As the global economy grew, organizations grew in size and complexity. Many administrative, management, and enabling functions grew around the core function of a company to make this or that product. The thinking of efficiency and quality, therefore, began to spread from the manufacturing function to virtually all functions— procurement, billing, customer service, shipping, and so on. Quality is not just one person’s or one department’s job. Rather, quality is everyone’s job! This is when quality circles and suggestion programs abounded in Japanese companies: no mind should be wasted, and everyone’s ideas are necessary. Furthermore, everyone should continuously engage in finding better ways to create value and improve performance. By necessity, quality became everyone’s job, not just the job of a few … especially in Japan, at a time when there was precious little money to invest in new equipment and technology.

The rest of the story might be familiar if you’re old enough to remember. By the late 1970s, America had lost its quality edge in cars, TVs, and other electronics— and they were suffering significant market share losses. Japanese plants were far more productive and superior to American plants, according to a 1980 NBC television program, If Japan Can Why Can’t We? In response to all this, American companies took up the quality cause. They made Deming and Juran heroes, and institutionalized the Japanese-flavored TQC into its American counterpart, Total Quality Management (TQM). They developed a special government award, the Baldrige Award, to give companies that best embodied the ideal practice of TQM. They organized all the many elements and tools of quality improvement into a teachable, learnable, and doable system— and a booming field of quality professionals was born.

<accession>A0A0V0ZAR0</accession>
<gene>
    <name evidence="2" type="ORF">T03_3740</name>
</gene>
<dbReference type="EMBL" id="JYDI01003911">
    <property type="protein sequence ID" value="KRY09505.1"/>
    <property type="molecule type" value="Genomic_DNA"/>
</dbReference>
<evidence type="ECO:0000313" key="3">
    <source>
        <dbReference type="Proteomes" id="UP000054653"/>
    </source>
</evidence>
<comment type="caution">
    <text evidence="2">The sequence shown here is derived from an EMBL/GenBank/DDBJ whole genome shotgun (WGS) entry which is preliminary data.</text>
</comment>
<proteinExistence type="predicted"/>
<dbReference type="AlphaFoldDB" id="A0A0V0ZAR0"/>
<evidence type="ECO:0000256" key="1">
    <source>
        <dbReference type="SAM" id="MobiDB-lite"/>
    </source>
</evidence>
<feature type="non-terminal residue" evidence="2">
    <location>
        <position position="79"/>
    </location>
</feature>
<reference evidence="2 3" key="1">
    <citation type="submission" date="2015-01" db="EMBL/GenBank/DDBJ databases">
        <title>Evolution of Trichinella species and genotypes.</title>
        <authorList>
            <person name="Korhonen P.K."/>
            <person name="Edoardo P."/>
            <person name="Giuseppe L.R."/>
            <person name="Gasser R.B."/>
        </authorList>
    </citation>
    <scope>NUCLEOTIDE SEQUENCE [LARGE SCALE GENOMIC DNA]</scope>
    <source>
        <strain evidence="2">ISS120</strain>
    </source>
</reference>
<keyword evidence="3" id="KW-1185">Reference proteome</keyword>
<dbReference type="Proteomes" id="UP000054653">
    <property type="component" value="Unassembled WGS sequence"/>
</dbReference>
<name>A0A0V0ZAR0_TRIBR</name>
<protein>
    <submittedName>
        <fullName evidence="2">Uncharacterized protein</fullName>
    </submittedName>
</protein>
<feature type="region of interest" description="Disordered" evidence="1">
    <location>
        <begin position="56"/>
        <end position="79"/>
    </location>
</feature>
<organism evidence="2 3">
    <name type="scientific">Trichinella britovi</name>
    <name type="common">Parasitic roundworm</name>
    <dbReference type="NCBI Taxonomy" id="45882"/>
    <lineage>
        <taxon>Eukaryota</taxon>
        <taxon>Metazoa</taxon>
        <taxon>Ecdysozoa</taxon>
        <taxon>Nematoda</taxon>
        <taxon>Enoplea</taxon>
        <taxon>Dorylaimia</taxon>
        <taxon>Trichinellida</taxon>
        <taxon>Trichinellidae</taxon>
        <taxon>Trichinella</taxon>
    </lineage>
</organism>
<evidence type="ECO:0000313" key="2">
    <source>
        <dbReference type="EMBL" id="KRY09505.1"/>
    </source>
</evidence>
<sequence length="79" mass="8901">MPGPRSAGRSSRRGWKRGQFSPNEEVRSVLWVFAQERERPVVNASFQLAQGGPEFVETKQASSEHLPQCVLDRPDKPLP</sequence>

Quality Business